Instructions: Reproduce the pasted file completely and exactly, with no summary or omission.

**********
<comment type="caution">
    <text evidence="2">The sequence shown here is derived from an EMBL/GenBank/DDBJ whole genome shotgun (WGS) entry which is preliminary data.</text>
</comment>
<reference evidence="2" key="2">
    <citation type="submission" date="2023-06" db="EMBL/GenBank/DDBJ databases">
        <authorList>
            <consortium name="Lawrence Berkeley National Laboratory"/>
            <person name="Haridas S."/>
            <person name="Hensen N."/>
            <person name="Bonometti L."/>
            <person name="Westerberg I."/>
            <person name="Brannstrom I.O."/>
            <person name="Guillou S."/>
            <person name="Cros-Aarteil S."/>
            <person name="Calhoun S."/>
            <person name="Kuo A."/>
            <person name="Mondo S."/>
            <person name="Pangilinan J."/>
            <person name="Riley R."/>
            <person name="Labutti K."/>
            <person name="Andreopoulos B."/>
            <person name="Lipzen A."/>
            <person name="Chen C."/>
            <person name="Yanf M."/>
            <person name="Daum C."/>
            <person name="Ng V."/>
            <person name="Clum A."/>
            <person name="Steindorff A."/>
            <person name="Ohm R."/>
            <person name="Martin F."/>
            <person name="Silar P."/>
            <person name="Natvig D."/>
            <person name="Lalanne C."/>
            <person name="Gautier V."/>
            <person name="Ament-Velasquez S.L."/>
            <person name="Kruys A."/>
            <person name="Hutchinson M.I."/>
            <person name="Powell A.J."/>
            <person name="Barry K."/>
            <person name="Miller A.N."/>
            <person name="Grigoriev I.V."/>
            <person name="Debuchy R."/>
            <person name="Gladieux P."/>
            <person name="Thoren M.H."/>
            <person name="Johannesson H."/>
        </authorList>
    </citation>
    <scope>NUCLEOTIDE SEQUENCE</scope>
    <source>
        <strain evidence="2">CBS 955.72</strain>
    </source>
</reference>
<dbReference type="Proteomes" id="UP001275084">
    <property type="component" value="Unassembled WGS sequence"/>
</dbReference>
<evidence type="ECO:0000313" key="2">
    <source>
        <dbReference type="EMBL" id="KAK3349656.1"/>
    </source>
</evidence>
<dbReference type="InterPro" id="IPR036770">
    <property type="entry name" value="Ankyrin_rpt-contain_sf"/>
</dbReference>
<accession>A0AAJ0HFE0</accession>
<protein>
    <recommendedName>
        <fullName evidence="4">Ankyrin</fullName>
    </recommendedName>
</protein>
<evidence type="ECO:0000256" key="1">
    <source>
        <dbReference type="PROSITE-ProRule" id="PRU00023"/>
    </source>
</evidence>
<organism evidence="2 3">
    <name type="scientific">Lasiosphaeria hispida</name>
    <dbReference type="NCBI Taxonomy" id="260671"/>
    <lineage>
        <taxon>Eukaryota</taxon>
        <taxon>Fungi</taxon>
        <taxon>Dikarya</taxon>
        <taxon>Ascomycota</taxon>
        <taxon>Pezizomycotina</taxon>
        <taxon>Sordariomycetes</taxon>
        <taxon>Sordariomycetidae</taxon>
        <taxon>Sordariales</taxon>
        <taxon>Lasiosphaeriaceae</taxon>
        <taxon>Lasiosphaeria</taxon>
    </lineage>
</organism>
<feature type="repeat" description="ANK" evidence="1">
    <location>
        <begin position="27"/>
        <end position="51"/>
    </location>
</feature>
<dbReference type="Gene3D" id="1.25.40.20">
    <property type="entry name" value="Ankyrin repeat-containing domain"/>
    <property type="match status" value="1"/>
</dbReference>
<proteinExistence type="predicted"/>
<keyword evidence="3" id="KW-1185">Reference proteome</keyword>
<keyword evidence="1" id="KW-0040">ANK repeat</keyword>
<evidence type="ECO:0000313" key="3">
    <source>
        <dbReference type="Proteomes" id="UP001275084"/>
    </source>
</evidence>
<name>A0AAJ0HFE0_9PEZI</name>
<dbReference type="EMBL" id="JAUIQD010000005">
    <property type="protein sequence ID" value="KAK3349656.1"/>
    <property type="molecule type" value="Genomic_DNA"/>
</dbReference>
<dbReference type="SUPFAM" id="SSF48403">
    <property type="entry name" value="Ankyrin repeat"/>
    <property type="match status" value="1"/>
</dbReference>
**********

<comment type="caution">
    <text evidence="2">The sequence shown here is derived from an EMBL/GenBank/DDBJ whole genome shotgun (WGS) entry which is preliminary data.</text>
</comment>
<reference evidence="2" key="2">
    <citation type="submission" date="2023-06" db="EMBL/GenBank/DDBJ databases">
        <authorList>
            <consortium name="Lawrence Berkeley National Laboratory"/>
            <person name="Haridas S."/>
            <person name="Hensen N."/>
            <person name="Bonometti L."/>
            <person name="Westerberg I."/>
            <person name="Brannstrom I.O."/>
            <person name="Guillou S."/>
            <person name="Cros-Aarteil S."/>
            <person name="Calhoun S."/>
            <person name="Kuo A."/>
            <person name="Mondo S."/>
            <person name="Pangilinan J."/>
            <person name="Riley R."/>
            <person name="Labutti K."/>
            <person name="Andreopoulos B."/>
            <person name="Lipzen A."/>
            <person name="Chen C."/>
            <person name="Yanf M."/>
            <person name="Daum C."/>
            <person name="Ng V."/>
            <person name="Clum A."/>
            <person name="Steindorff A."/>
            <person name="Ohm R."/>
            <person name="Martin F."/>
            <person name="Silar P."/>
            <person name="Natvig D."/>
            <person name="Lalanne C."/>
            <person name="Gautier V."/>
            <person name="Ament-Velasquez S.L."/>
            <person name="Kruys A."/>
            <person name="Hutchinson M.I."/>
            <person name="Powell A.J."/>
            <person name="Barry K."/>
            <person name="Miller A.N."/>
            <person name="Grigoriev I.V."/>
            <person name="Debuchy R."/>
            <person name="Gladieux P."/>
            <person name="Thoren M.H."/>
            <person name="Johannesson H."/>
        </authorList>
    </citation>
    <scope>NUCLEOTIDE SEQUENCE</scope>
    <source>
        <strain evidence="2">CBS 955.72</strain>
    </source>
</reference>
<dbReference type="Proteomes" id="UP001275084">
    <property type="component" value="Unassembled WGS sequence"/>
</dbReference>
<evidence type="ECO:0000313" key="2">
    <source>
        <dbReference type="EMBL" id="KAK3349656.1"/>
    </source>
</evidence>
<dbReference type="InterPro" id="IPR036770">
    <property type="entry name" value="Ankyrin_rpt-contain_sf"/>
</dbReference>
<accession>A0AAJ0HFE0</accession>
<protein>
    <recommendedName>
        <fullName evidence="4">Ankyrin</fullName>
    </recommendedName>
</protein>
<evidence type="ECO:0000256" key="1">
    <source>
        <dbReference type="PROSITE-ProRule" id="PRU00023"/>
    </source>
</evidence>
<organism evidence="2 3">
    <name type="scientific">Lasiosphaeria hispida</name>
    <dbReference type="NCBI Taxonomy" id="260671"/>
    <lineage>
        <taxon>Eukaryota</taxon>
        <taxon>Fungi</taxon>
        <taxon>Dikarya</taxon>
        <taxon>Ascomycota</taxon>
        <taxon>Pezizomycotina</taxon>
        <taxon>Sordariomycetes</taxon>
        <taxon>Sordariomycetidae</taxon>
        <taxon>Sordariales</taxon>
        <taxon>Lasiosphaeriaceae</taxon>
        <taxon>Lasiosphaeria</taxon>
    </lineage>
</organism>
<feature type="repeat" description="ANK" evidence="1">
    <location>
        <begin position="27"/>
        <end position="51"/>
    </location>
</feature>
<dbReference type="Gene3D" id="1.25.40.20">
    <property type="entry name" value="Ankyrin repeat-containing domain"/>
    <property type="match status" value="1"/>
</dbReference>
<proteinExistence type="predicted"/>
<keyword evidence="3" id="KW-1185">Reference proteome</keyword>
<keyword evidence="1" id="KW-0040">ANK repeat</keyword>
<evidence type="ECO:0000313" key="3">
    <source>
        <dbReference type="Proteomes" id="UP001275084"/>
    </source>
</evidence>
<name>A0AAJ0HFE0_9PEZI</name>
<dbReference type="EMBL" id="JAUIQD010000005">
    <property type="protein sequence ID" value="KAK3349656.1"/>
    <property type="molecule type" value="Genomic_DNA"/>
</dbReference>
<dbReference type="SUPFAM" id="SSF48403">
    <property type="entry name" value="Ankyrin repeat"/>
    <property type="match status" value="1"/>
</dbReference>